Blister Prevention Pro

Office Hours

Should Blisters Be Lanced, Deroofed or Left Intact?

There’s a lot of confusion around the aim of blister treatment in terms of the blister roof integrity. Some races, for example, Marathon des Sables routinely roof blisters. Yet most medical advice recommends against lancing – to keep the blister intact. Myself, in race support situations, I usually lance. Yet in my clinic, I have a more even spread of deroofing, lancing and leaving intact. So, understandably, there’s a lot of confusion around this issue. Should blisters should be lanced, deroofed or left alone? Let’s look at the clinical nuances of this topic.

Five blister stages

5 blister stages - blister-free; hotspot, intact roof, torn roof, defoofed

There are 5 blister stages. First there’s the blister-free stage, The idea is to stay here. Next there’s the hotspot stage. This is brief and usually either ignored or missed by the patient. Ideally, the stop and implement the prevention they had planned for this blister site. If we don’t do enough to stop the blister-causing forces, we end up with a blister with an intact roof. Then, if we still don’t do enough to stop the blister-causing forces, we end up with a torn blister. When we lance a blister, this is the stage we take it to – we turn an intact blister into a torn blister. Lastly, if we still don’t do enough to stop the blister-causing forces, we end up with a deroofed blister.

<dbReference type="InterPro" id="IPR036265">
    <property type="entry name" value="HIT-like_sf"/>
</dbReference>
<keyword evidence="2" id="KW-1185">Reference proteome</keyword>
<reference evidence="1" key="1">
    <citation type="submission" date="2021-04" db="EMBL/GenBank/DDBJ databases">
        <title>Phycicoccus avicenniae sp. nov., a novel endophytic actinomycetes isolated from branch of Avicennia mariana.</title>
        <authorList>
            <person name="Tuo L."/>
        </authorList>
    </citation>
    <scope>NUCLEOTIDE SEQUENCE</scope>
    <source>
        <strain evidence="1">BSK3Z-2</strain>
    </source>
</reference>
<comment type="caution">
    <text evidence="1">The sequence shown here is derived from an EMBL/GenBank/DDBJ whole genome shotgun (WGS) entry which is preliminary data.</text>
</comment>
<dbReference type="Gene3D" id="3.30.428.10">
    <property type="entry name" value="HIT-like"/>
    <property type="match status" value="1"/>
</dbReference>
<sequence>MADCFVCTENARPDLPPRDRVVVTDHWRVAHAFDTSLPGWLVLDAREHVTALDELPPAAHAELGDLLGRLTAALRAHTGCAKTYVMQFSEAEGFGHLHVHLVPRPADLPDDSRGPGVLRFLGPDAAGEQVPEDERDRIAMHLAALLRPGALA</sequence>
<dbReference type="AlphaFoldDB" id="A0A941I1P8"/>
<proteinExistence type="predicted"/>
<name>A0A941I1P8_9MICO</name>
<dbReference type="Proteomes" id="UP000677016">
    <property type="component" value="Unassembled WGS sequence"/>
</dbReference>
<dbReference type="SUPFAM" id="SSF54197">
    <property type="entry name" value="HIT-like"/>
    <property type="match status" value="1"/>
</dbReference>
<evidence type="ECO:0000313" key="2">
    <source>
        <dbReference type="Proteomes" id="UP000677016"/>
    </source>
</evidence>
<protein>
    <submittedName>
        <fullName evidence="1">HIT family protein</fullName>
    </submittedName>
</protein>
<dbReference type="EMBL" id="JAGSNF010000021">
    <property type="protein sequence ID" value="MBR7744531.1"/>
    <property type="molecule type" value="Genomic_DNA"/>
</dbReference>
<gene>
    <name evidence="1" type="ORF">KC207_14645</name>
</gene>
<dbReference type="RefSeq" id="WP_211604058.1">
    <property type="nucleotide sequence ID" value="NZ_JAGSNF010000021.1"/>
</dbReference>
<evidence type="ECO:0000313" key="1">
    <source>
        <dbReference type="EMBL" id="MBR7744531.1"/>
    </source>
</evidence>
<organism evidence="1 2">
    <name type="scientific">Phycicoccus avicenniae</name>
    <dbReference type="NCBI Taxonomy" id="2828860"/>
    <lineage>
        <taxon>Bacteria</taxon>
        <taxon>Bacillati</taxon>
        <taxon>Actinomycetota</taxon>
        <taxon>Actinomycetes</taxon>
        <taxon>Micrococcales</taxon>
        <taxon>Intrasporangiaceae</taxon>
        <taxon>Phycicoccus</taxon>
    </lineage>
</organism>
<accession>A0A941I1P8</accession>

Let’s have a look at the pros and cons of each of the 3 blister stages: intact, torn and deroofed. Because there are nuances to the right treatment and I hope to go through those in this presentation.

Should blisters be left intact?

Pros of intact blister roof:

It can’t get infected
No gear or expertise needed*

Cons of intact blister roof:

  • Often worsen (gets bigger/ hurts more)**
  • Often tears spontaneously**
  • Still needs monitoring

* not to lance, but shear reduction still needed
**can be mitigated with excellent shear reduction

Should blisters be lanced?

Pros of lancing blister roof:

  • Can reduce discomfort***
  • Controlled environment
  • Small opening compared to deroofing reduces risk
  • Prevents solidified fluid from becoming an irritant

Cons of lancing blister roof:

  • Opens up to infection
  • Needs gear and expertise
  • Needs ongoing monitoring and care

***still needs shear reduction

Should blisters be deroofed?

Pros of deroofing: